She leaned back in her chair.
“Alright, I think that’s enough. Let’s start over. Who do you really work for?”
Christopher put his face in his hands.
“I already told you, I work for Peak Electric Solutions. In Minneapolis. Look it up. Call them and ask them about me.”
She pulled her gun from its holster and set it gently on the table, resting her hand on it.
“I don’t have a lot of patience right now, Christopher, and I don’t think anything you’ve said so far sounds very believable.”
He leaned back in his chair.
“I don’t know what you want from me or why everyone here is so worried about me, but everything I’ve told you is the truth. It sounds crazy to me too, and I lived through it.”
“You tell me the truth,” she said, “and you tell me about your extraction point. I’m willing to make a deal.”
“I don’t know what that means,” Christopher said. “I was hoping this would be my extraction point. I just want to go home.”
“If you don’t cooperate, you could spend the rest of your life in that closet across the hall,” she said, “although that might not be very long.”
“Do you want me to make something up? I told you the truth, about everything. If you want more details, I can give you as much detail as you want. Or at least as much as I remember. I’m not lying.”
“Alright,” she said. “Let’s get into details. Back on the plane, when did you know you were going to crash? Were there other passengers?”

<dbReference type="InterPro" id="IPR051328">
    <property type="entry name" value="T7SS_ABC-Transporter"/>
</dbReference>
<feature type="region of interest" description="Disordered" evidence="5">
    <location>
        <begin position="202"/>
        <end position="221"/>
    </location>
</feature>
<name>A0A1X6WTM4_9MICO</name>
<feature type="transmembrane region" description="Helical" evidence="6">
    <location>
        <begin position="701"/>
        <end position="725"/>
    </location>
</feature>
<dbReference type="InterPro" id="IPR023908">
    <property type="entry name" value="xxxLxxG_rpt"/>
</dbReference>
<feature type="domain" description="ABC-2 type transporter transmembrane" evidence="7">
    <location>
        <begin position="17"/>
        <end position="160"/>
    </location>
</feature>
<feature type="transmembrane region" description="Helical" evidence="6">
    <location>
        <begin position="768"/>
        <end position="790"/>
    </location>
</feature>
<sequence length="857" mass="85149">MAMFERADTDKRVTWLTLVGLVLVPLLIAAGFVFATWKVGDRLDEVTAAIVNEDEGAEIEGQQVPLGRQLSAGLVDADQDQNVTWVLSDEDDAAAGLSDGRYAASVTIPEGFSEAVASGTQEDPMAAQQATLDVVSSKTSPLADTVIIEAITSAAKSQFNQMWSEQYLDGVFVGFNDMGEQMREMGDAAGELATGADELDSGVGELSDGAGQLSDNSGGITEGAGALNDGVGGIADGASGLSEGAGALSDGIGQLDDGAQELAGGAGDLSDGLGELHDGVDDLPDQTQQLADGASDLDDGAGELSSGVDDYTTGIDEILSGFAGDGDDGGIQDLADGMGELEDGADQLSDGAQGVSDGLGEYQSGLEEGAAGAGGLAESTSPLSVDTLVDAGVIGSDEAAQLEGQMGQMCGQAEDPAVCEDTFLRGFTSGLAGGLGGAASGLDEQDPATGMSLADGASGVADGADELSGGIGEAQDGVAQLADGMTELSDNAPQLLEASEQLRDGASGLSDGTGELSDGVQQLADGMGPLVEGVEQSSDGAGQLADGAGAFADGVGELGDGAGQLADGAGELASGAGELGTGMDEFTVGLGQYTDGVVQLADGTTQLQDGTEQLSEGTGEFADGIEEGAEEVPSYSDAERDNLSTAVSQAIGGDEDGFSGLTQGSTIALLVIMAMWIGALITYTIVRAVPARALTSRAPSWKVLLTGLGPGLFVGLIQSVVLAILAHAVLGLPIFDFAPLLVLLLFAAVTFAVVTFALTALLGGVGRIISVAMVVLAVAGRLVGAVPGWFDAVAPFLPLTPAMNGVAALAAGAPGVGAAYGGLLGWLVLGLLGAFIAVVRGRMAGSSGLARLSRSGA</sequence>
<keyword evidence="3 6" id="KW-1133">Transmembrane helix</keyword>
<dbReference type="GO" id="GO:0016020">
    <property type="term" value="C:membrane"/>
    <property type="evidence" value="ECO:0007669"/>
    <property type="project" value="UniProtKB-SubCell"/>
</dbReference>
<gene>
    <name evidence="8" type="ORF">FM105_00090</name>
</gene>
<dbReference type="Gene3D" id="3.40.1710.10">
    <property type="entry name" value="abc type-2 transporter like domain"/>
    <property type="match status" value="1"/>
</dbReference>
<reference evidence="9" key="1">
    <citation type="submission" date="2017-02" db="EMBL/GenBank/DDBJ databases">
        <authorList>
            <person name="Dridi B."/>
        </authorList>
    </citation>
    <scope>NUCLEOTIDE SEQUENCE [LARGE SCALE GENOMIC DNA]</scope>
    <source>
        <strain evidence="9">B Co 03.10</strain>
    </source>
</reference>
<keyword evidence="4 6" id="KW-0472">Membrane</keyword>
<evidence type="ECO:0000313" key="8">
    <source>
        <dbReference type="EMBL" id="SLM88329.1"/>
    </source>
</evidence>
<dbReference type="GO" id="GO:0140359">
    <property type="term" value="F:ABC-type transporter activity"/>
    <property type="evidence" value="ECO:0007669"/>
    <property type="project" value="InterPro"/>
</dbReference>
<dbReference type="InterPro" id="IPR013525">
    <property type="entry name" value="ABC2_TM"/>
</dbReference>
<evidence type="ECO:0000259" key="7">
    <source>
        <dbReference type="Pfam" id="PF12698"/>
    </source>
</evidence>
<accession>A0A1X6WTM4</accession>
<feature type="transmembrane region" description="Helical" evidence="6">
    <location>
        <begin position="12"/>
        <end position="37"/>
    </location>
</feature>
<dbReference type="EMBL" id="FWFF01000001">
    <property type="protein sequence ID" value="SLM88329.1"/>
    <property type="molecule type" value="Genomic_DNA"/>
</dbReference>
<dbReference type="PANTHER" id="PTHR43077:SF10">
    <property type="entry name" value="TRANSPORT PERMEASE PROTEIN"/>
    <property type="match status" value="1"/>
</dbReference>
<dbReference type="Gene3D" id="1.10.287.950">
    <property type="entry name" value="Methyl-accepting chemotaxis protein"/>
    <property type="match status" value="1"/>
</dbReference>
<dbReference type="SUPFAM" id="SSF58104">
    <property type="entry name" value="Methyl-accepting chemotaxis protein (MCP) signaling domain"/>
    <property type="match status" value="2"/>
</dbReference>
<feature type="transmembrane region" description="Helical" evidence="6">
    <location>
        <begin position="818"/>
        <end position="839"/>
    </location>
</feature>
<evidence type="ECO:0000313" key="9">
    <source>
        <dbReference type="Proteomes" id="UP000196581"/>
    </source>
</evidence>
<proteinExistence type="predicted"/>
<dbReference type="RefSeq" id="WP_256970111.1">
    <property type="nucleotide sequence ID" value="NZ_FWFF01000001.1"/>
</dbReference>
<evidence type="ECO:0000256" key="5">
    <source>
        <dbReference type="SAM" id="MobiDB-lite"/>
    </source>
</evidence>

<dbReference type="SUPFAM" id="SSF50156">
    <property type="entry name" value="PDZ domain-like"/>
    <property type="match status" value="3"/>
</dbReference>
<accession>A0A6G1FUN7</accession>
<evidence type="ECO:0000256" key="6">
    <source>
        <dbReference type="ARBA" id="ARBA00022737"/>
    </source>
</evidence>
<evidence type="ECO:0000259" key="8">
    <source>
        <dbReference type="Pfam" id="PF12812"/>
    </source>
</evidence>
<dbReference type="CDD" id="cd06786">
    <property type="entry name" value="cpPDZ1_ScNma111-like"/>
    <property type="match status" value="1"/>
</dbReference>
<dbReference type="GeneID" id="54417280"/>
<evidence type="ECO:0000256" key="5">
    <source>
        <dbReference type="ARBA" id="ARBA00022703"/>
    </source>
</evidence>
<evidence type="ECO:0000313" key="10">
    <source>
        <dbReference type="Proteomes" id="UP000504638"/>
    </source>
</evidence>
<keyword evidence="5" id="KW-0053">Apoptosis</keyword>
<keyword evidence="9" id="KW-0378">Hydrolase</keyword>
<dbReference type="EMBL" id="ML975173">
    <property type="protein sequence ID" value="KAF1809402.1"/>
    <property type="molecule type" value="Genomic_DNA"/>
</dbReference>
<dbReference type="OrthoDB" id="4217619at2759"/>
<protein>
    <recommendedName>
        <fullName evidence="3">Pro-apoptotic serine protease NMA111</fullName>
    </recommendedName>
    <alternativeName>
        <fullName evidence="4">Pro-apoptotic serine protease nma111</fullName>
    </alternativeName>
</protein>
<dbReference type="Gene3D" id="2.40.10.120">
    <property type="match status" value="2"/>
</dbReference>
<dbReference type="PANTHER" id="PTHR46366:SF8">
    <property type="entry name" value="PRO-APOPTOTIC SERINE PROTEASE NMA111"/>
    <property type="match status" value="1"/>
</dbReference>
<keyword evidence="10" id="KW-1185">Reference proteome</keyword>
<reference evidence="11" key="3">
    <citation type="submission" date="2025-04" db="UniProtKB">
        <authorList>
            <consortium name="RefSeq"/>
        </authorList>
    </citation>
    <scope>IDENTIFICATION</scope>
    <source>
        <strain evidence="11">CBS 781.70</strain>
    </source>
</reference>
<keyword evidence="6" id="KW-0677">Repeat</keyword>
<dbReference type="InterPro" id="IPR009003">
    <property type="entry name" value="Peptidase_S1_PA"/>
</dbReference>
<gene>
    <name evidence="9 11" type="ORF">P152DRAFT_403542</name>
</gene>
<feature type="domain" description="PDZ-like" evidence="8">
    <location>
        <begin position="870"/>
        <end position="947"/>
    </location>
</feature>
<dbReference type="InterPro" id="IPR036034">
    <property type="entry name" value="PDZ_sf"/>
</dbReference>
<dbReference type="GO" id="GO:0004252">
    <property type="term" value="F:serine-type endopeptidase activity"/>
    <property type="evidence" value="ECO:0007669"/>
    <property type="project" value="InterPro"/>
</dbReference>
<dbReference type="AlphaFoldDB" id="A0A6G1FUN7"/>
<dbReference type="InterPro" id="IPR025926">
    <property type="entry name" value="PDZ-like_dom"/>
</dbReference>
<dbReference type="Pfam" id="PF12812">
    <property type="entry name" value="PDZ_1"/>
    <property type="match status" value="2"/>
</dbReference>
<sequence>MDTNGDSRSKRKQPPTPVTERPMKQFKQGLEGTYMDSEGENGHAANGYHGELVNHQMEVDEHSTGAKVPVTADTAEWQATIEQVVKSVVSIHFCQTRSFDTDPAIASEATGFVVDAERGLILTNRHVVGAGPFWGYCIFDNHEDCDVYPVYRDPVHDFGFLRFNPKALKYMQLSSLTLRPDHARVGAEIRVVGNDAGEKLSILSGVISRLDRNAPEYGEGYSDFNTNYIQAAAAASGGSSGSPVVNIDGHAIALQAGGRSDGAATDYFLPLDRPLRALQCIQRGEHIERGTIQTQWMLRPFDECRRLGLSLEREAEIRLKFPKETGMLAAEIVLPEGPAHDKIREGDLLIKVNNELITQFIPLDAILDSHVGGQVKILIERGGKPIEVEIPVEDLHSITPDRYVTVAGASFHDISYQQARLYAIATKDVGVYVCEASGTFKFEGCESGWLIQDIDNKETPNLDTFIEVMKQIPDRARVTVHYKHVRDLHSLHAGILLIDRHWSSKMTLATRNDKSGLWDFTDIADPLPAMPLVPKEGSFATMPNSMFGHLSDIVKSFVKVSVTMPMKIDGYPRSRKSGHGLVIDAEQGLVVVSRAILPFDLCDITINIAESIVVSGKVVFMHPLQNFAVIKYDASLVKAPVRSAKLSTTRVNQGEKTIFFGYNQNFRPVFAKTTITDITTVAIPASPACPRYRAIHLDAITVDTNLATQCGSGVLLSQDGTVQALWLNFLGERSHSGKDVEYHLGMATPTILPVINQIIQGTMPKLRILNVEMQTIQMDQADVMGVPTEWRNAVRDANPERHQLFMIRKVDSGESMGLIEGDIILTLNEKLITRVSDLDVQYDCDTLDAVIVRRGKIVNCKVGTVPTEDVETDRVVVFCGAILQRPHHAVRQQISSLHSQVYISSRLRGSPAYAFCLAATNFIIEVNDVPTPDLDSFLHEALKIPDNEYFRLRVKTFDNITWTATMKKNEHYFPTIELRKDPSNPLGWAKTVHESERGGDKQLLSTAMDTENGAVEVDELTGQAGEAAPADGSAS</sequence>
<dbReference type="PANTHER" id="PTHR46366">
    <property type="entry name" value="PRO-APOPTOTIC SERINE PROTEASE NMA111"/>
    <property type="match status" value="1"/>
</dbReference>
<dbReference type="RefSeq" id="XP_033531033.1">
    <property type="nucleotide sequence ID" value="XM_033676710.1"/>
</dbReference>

“Ah,” Christopher said. “Yeah. Sure. I guess I should probably just start every sentence with ‘I know this sounds crazy, but…’”
There was no clock in the room, but Christopher felt like he had been talking for hours. He repeated his story twice more, including all the details that came to mind. He explained the empty plane and missing passengers. He gave her the seemingly random code that gave him access to the bunker. He thought that talking through his story might give him some sort of epiphany, but it still didn’t make sense to him. It didn’t sound any more believable to him with the additional details.
The corporal listened with her unreadable expression, occasionally interjecting to ask questions. Halfway through the second telling, she took out a canteen and poured two glasses. Christopher half-expected alcohol, but it was just water.